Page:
As Cool As A Fruitstand

…and maybe as strange. A movie blog.

La Piel Que Habito

Posted by Hedwig on November 23, 2011

Oh Pedro. You magnificent bastard.

I really should no longer be surprised. I did a count – this is the tenth Almodovar movie I’ve seen. I’m used to the vibrant colors and grand compositions by now, and I should no longer be surprised by the twists, the outrageousness, the sheer bat-shitness (bat-shittedness?) of it all. I spent the movie being first curious, then apprehensive, then highly uncomfortable followed by angry, and finally, when the twist finally starts emerging, shaking my head in both disbelief and admiration. Nobody else is foolish enough to attempt these things. But then again, I know of nobody else who could pull it off.

Read more after the jump, but SPOILERS beware. Usually I leave it at that, but really, I loved that I saw this film knowing next to nothing about the plot, and I would strongly recommend that people who a) have not seen this one but b) do want to watch it, stop reading right here.

I want to start by considering the rape-revenge motif, which Almodóvar explores in interesting ways. It’s quite an effective trope: first you get the rape, which is violence but with ‘sex’ mixed in*, and which as a bonus marks the villain as utterly despicable (rape being second only to genocide, and way ahead of murder in the movie short-hand for evil). Then, in the revenge part, the audience has in a sense gotten permission to enjoy the violence dished out to the villain.

In the first part of the movie, Almodóvar seems to be following this trope pretty faithfully. A man invades the house, gags his mother (!), and has violent sex with Vera, the prisoner he finds – she’s admittedly not fighting him off, seeing a means of escape in him, but he ignores her desperation and the obvious pain she is in. Antonio Banderas comes back to the house and shoots him. It’s a jarring sequence, party because the rapist is in a tiger costume. I understand the motivation for this – it creates an ‘out’ for the viewer, creating distance with comedic details – but I don’t quite think it works. It’s too broad compared with the rest of the movie, and alienating. It is, however, a fairly straightforward illustration of the trope, complete with the woman falling into the arms of her rescuer.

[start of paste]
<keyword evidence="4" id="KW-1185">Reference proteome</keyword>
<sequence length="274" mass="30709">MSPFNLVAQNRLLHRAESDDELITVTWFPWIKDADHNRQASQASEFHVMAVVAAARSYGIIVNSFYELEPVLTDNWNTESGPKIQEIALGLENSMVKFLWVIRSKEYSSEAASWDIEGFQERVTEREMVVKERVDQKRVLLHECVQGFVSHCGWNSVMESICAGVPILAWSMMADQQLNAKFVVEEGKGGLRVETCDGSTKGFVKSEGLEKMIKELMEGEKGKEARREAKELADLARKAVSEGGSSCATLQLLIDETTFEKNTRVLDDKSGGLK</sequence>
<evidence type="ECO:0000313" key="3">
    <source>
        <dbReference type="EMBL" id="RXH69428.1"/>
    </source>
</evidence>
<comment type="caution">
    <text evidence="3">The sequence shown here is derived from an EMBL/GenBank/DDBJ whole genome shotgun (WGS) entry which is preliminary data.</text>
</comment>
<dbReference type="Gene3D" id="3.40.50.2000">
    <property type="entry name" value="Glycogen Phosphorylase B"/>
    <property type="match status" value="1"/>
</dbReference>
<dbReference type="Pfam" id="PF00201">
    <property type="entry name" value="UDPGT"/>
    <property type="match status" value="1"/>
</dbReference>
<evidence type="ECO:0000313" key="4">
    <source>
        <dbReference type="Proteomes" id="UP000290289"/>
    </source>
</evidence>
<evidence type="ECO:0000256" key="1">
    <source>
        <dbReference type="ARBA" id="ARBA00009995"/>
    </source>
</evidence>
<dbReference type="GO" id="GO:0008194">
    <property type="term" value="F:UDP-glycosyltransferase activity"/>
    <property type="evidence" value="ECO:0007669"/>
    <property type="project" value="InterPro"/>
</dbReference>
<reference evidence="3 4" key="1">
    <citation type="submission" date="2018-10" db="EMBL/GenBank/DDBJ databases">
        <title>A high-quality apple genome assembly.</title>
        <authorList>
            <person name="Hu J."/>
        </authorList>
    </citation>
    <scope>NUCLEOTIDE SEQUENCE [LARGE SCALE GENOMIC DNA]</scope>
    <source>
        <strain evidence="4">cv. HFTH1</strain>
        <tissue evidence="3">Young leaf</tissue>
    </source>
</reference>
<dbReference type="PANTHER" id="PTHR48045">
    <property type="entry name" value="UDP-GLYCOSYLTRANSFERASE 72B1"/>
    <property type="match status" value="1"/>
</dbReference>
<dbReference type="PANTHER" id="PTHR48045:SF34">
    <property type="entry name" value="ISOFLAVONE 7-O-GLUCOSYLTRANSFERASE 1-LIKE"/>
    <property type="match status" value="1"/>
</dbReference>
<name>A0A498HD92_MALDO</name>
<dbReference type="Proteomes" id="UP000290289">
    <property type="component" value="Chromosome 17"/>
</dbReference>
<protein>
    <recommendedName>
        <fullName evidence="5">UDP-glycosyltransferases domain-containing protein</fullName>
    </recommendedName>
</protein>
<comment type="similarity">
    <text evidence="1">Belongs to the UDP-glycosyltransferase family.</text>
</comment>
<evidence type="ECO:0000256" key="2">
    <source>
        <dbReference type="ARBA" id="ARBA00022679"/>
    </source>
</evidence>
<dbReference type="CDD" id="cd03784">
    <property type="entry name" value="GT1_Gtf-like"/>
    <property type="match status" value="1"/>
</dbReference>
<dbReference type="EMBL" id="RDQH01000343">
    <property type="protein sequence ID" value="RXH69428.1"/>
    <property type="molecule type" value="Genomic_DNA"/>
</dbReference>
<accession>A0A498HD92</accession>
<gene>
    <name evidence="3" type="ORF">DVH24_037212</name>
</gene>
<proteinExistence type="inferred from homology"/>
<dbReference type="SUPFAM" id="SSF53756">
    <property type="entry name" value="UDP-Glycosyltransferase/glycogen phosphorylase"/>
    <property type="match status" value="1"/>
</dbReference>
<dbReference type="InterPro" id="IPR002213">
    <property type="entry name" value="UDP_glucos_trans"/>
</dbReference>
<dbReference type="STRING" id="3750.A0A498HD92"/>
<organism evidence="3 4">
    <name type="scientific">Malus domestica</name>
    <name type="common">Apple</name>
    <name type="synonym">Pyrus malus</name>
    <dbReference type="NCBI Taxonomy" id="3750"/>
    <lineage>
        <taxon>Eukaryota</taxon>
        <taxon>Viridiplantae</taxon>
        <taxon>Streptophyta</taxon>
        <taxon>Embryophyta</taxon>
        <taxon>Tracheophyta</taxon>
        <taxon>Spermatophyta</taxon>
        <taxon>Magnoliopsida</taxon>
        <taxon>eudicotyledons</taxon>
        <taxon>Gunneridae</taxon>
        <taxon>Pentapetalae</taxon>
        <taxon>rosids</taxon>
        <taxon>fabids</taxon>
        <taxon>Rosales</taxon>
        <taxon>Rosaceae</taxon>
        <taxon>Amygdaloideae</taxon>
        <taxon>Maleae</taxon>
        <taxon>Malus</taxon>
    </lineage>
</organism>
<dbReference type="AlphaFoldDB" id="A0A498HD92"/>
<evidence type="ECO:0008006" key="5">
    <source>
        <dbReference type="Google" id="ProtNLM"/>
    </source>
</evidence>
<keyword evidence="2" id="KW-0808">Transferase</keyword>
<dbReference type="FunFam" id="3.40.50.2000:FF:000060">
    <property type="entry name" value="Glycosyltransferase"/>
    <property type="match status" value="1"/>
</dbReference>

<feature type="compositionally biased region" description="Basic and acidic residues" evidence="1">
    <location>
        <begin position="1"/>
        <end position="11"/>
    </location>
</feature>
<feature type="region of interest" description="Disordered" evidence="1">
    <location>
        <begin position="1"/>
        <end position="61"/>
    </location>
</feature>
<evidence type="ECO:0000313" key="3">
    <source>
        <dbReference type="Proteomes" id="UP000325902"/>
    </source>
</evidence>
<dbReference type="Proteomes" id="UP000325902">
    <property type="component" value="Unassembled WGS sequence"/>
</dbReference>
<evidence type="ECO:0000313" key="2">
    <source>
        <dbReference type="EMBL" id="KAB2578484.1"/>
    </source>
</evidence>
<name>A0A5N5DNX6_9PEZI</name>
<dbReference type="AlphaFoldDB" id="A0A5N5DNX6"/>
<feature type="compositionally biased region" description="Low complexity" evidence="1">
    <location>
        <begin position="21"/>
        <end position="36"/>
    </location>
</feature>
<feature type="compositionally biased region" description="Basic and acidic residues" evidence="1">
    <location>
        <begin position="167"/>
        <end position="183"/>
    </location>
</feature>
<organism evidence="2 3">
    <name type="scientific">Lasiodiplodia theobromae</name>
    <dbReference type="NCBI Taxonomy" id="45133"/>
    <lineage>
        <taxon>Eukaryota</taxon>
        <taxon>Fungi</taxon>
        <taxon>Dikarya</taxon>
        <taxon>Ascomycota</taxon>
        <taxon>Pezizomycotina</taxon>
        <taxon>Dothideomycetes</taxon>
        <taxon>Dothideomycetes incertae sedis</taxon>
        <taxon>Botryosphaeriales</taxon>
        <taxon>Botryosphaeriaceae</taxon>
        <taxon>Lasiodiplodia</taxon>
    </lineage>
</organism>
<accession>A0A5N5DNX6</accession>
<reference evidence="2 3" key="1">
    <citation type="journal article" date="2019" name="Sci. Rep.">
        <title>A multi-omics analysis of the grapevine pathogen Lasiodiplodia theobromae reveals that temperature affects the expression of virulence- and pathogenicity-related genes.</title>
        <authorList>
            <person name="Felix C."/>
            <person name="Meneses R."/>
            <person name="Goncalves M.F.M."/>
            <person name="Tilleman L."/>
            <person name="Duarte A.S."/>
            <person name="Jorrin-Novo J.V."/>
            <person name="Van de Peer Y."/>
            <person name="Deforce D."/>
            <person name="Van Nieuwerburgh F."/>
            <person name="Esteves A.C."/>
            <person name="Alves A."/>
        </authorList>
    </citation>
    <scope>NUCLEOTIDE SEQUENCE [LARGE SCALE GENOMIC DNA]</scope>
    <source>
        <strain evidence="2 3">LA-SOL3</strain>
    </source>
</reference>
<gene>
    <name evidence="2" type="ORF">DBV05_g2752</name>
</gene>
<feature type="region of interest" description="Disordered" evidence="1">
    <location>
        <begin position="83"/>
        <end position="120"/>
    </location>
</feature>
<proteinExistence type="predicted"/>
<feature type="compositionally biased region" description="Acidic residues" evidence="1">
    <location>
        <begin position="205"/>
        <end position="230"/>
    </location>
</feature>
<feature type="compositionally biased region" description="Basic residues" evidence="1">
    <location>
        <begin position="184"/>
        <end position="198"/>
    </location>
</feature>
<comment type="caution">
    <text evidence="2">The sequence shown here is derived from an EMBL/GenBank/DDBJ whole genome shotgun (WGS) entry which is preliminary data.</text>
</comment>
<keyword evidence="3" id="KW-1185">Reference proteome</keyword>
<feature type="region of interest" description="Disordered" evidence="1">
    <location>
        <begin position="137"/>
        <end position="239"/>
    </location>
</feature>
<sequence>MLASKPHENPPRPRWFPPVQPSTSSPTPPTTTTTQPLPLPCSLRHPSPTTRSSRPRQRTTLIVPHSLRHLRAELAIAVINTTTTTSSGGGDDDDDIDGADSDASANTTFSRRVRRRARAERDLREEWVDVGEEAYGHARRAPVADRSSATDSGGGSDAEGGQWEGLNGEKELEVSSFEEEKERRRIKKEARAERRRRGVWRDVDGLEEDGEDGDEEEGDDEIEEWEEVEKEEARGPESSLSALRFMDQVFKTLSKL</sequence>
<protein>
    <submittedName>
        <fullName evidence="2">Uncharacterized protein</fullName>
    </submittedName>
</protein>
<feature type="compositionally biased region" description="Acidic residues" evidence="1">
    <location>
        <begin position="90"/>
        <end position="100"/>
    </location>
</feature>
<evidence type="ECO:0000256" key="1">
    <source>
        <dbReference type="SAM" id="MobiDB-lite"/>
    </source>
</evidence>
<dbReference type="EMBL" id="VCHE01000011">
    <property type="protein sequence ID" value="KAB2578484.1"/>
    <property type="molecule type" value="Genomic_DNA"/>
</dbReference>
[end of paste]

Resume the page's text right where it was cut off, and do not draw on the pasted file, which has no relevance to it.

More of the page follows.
Then Pedro starts complicating matters (and if you’re still reading despite the spoiler warning, seriously, stop). A flashback from Banderas’ perspective shows us that his daughter (of which we already know that she committed suicide) was raped, too. Then we zoom onto Vera’s sleeping head, and get … a flashback from the rapist’s point of view. It’s a rather different situation, but it again involves a guy, Vicente, who seems uninterested in consent, and who continues even when it’s explicitly denied/withdrawn**.    The problem is, despite the dire consequences for the victim, it’s not quite vicious enough for the trope, and we see the whole event – and what follows – through the perpetrators eyes. When Banderas comes to get his revenge, kidnapping him and leaving him chained up in a cave somewhere with only a barrel of water for an indeterminate amount of time, it doesn’t feel remotely satisfying. I even found myself excusing the rapist in my head, thinking of mitigating circumstances – I mentally slapped myself immediately, but still. I started getting angry at Almodóvar, even, thinking that this time he’d taken things too far – though I’d have been hard pressed to explain what I objected to most, the multiple rapes, the treatment of the rapist, or the fact that he made me feel sorry for one.